A friend of mine recently made a great comment while discussing related aspects of community with me. “James,” he said, “The community in fact does not exist. Only the individual exists.” This comment has been resonating within me ever since, especially with respect to my deeply held beliefs regarding the ministry of Jesus and the duty I have of living out His teachings and lifestyle to the best of my ability. Jesus preached and prayed for the healing and protection of relationship, oneness amongst those who received him, forgiveness, and so many things indicative of community and relational health (Example: John Ch. 17).
As Dietrich Bonhoeffer explains in the “Cost of Discipleship” (he also touches on this in Life Together), “Through the call of Jesus men become individuals.” Later, “He [Christ] wants to be the center, through him alone all things shall come to pass. He stands between us and God, and for that very reason he stands between us and all other men and things.” And again, “Now we learn that in the most intimate relationships in life, in our kinship with father and mother, brothers and sisters, in married love, and in our duty to the community, direct relationships are impossible. Since the coming of Christ, his followers have no more immediate realities of their own, not in their family relationships, nor in the ties with their nation nor in the relationships formed in the process of living.” [Bonhoeffer, The Cost of Discipleship. SCM Press Ltd, 1959. Pp. 94-96.] Christ, he argues, is the mediator, and when he calls someone, He calls that individual to Himself. Christ, through His calling, creates an individual, and through His mediation, creates a community of individuals, the church.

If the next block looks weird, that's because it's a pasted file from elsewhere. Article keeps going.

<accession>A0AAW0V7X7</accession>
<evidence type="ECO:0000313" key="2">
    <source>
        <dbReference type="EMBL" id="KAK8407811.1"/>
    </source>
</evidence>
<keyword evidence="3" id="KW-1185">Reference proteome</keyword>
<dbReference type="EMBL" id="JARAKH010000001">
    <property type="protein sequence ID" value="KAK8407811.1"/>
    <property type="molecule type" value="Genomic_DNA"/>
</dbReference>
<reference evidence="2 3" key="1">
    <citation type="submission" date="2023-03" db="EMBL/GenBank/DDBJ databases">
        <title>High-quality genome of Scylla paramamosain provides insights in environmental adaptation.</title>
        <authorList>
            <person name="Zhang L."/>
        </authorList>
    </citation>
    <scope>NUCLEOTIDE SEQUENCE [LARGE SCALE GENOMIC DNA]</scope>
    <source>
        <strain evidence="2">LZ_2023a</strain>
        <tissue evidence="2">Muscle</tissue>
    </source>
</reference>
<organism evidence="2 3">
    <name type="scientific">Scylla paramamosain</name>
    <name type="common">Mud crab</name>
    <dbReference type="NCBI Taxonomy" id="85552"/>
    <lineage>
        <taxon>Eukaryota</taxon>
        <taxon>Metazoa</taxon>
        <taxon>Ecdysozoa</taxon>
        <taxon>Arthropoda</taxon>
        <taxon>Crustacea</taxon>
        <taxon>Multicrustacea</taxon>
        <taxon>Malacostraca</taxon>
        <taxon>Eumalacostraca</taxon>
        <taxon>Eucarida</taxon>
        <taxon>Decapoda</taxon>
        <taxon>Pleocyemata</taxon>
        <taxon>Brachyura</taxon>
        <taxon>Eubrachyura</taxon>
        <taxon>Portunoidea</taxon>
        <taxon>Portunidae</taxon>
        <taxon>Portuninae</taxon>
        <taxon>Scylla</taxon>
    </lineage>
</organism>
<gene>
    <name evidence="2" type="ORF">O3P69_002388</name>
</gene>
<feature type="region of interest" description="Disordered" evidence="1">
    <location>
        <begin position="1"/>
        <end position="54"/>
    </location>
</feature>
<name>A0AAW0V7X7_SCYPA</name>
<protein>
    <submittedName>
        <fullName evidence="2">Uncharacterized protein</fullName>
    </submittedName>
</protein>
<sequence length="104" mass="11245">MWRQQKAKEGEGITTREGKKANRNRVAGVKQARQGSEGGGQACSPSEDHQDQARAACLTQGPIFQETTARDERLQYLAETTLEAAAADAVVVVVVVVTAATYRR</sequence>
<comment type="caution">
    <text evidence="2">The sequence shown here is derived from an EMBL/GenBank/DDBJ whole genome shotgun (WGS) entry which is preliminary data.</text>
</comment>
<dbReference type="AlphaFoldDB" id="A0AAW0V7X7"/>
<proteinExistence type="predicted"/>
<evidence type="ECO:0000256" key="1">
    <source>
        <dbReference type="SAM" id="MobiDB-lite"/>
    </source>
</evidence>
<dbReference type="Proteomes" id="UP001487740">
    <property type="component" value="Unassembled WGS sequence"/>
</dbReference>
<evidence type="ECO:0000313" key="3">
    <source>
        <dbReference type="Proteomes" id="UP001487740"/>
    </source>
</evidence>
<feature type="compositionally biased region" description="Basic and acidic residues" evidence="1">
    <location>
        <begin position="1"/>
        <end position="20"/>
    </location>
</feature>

I can remember the first time I read this I was so frustrated that one of my favorite Christian thinkers would advocate some form of individualism. “It’s all about community,” I thought, “and forsaking the emphasis on an individualistic outlook is necessary to practicing community”. But this was me and my dichotomy at work.
And I believe this dichotomy is embraced by too many going through a similar struggle with their western identity. It’s a good struggle, as long as they come out on the other side in a better place for it, with good tools and reality to work with.
All this is to say that in few ways does community stand opposed to the identity of the individual and his or her individual well-being. Of course, radical selfishness or an isolationist pursuit of autonomy may be justified by certain types of individualism, but on the grounds of what makes a healthy individual, such issues may easily be identified as problematic for both the health of an individual and a community. Community and individualism are interdependent on one another, and without Christ, we as cultivators of community will be hard pressed to have the healing and mediation necessary to have relationship within community as appropriately defined individuals.